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Put an end to sports betting commercials? If some Canadians could have their way, that would be the new lay of the land.

According to a recent Maru Public Opinion survey, 59% of Canadians think that advertisements featuring sports betting should be banned immediately.

But how could it be that a multi-billionaire dollar industry whose revenue helps benefit national and local economies could have such fierce opposition when it comes to how it’s promoted?

Let’s take a look at why sports betting commercials are getting some resistance among Canadians.

More: Canada Sports Betting | Mobile Sportsbooks | Sports Betting Sign-Up Bonuses

Who Gambles in Canada?

Who makes up the gambling population in Canada? According to recent reports, 63% of men and 57% of women in the country have reported spending some money on gambling every month.

Currently, there are more than 19.3 million active online gamblers in the country. When it comes to online gambling, 43% of women and 56% of men say that they have gambled online at some point.

With so many active gamblers, why the pushback?

Lack of Accountability 

We’ve all seen the cheeky betting commercials as we’re watching our favorite sporting event. Sometimes, the spots feature A-list celebrities (on that note, 68% of Canadians don’t think celebrities should be in these advertisements). Sometimes, they highlight everyday folks. At any rate, the ads do what they’re designed to do, and that’s appeal to our emotions. 

According to opponents, these catchy commercials come with an egregious lack of accountability. As a matter of fact, 62% of Canadians believe that sportsbooks and operators act irresponsibly with their marketing approaches.

And when it comes to the age group with which this resonates the most, it’s the one that consists of people ages 55 or older.

Protect Children

Another argument that often comes up regarding sports betting is its impact on children and minors. 

In the United States, for example, there are certain measures put in place to protect kids from sports gambling. A person must be at least 21 years old to enter a casino or to use an online book in the US.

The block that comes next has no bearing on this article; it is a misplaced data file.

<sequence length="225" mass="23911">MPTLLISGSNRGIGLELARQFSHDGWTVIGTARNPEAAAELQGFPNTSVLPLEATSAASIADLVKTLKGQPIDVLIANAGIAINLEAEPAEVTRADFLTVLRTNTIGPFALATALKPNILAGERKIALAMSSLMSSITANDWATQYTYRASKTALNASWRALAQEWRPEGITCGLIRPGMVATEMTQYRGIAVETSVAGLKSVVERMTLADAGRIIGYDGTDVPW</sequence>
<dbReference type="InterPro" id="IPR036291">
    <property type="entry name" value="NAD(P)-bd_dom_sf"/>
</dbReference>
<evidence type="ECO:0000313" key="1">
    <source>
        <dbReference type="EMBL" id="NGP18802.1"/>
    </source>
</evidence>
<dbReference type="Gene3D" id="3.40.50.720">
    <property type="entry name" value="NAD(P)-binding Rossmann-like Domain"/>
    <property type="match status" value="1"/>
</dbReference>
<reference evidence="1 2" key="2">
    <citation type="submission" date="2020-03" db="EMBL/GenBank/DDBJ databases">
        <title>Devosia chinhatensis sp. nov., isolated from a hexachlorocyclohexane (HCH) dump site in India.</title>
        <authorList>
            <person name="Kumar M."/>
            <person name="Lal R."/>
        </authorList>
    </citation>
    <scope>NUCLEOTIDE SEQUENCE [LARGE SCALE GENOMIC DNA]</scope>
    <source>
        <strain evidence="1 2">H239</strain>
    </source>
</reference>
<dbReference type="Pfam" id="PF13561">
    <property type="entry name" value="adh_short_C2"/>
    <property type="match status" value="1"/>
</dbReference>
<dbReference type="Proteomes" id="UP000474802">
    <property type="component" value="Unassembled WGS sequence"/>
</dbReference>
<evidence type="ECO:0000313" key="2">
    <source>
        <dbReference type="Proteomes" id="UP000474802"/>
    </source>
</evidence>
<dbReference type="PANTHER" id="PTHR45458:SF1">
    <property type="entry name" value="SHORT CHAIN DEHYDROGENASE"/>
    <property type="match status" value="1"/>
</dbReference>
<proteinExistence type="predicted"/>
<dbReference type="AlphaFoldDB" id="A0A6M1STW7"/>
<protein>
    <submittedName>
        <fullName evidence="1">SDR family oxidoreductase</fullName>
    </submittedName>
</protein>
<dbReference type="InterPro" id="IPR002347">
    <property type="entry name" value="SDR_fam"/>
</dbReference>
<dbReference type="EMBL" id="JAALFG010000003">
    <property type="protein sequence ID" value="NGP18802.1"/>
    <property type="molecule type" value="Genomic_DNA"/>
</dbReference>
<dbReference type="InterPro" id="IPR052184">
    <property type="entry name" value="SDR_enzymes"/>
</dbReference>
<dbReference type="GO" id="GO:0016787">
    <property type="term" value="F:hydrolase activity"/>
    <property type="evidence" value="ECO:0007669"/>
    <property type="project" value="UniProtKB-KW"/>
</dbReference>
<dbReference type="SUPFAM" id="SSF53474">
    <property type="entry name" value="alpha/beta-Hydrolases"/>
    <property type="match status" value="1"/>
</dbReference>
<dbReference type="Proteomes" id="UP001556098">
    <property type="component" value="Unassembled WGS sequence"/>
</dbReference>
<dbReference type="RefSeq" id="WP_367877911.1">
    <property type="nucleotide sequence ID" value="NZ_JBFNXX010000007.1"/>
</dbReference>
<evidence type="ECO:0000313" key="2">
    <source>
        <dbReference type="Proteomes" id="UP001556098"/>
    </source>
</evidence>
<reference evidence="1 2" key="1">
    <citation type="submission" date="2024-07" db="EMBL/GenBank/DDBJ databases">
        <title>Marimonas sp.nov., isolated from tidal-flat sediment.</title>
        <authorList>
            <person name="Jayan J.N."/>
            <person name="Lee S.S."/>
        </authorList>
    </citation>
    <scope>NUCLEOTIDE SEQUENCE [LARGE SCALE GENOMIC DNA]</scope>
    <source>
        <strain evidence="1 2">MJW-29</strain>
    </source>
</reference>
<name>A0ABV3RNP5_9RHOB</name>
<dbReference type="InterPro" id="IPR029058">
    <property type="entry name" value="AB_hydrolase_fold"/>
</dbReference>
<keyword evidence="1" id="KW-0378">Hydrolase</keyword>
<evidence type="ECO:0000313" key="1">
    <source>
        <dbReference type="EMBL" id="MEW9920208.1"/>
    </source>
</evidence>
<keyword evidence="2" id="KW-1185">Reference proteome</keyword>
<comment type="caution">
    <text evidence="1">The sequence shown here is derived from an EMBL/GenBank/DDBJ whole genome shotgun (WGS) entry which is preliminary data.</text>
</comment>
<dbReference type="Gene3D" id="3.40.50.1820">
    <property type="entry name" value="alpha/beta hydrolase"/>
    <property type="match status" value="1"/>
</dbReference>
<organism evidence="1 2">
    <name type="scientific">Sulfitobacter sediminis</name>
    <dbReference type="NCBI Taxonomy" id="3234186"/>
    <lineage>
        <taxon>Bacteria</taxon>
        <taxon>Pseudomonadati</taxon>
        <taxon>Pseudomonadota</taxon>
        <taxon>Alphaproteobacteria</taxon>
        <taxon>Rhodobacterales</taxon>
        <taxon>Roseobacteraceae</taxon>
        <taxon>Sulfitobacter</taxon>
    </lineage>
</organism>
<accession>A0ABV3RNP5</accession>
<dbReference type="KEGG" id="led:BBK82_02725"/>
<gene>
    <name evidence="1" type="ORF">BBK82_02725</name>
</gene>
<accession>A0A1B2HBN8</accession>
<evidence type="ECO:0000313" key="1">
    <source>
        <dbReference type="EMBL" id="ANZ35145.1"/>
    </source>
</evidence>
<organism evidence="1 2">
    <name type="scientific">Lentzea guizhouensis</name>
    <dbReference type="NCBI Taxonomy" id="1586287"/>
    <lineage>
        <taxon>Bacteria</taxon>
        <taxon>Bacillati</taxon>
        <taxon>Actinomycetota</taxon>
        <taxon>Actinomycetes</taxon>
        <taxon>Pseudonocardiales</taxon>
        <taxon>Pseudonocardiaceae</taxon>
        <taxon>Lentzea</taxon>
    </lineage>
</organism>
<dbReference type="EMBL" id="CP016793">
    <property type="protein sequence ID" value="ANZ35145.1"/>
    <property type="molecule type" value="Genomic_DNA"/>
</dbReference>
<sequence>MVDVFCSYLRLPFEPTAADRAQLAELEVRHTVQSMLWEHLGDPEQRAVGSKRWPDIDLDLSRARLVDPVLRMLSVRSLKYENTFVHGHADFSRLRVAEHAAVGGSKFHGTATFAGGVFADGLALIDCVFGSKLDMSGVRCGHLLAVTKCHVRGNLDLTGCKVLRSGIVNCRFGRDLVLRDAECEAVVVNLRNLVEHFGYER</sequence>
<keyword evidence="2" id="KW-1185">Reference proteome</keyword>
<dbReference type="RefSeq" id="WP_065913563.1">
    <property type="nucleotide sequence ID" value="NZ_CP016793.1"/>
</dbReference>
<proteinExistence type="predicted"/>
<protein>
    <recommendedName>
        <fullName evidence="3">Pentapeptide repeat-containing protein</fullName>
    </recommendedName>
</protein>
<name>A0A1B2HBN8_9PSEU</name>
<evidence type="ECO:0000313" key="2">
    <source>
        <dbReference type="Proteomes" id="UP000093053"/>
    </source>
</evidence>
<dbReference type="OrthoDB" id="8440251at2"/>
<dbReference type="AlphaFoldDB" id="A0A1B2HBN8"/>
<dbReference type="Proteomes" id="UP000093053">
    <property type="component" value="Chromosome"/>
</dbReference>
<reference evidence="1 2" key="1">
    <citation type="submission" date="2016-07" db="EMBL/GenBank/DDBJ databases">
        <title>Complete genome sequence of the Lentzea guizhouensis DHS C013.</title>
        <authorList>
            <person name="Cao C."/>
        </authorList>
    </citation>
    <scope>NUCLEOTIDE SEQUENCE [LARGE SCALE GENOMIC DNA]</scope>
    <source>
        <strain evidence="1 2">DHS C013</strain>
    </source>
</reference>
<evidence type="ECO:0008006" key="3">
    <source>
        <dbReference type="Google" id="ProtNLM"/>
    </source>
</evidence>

Similarly, provinces in Canada restrict gambling to 18 or 19. But even with those restrictions, underaged kids still have access to  marketing materials.

With that in mind, the Maru poll found that 75% of Canadians express that there’s a need to protect kids from sports betting commercials and marketing. 

The age group most likely to lean into the belief that children need to be protected again consists of older adults 55 years old or older.

Fear of Debt

Perhaps one of the most compelling arguments that Canadians expressed in this poll was that they feared sports betting would put adults in more debt. 

However, statistics showed that the majority of people who gamble in Canada do so without being adversely affected.

Future of Gambling in Canada

Sports gambling in Canada is booming. Take Ontario, for instance. It legalitzed sports betting in 2022, and in the first year generated more than $1.48 billion and helped support more than 12,000 jobs

With numbers like those, it’s doubtful the government will move to ban this lucrative industry.

However, as more citizens show disdain for how sports betting is marketed to the masses, we can eventually expect more regulations on how operators reach consumers.

About the Author
Erica Renee Davis

Erica Renee Davis

Erica Renee Davis is a sports betting writer with Gaming Today. She graduated from the University of Georgia with degrees in journalism and political science. After cheering as an NFL cheerleader for the Atlanta Falcons, Erica moved to Los Angeles where she became the host of Kevin Pollak's This Week In Football digital show. Since then, she has appeared as an on-air host and sports commentator for FOX Bet, Spectrum News 1 SoCal, CNN, HLN, and TEGNA's Daily Blast Live. Erica is a die-hard Georgia Dawg and a hopelessly devoted Clippers fan.

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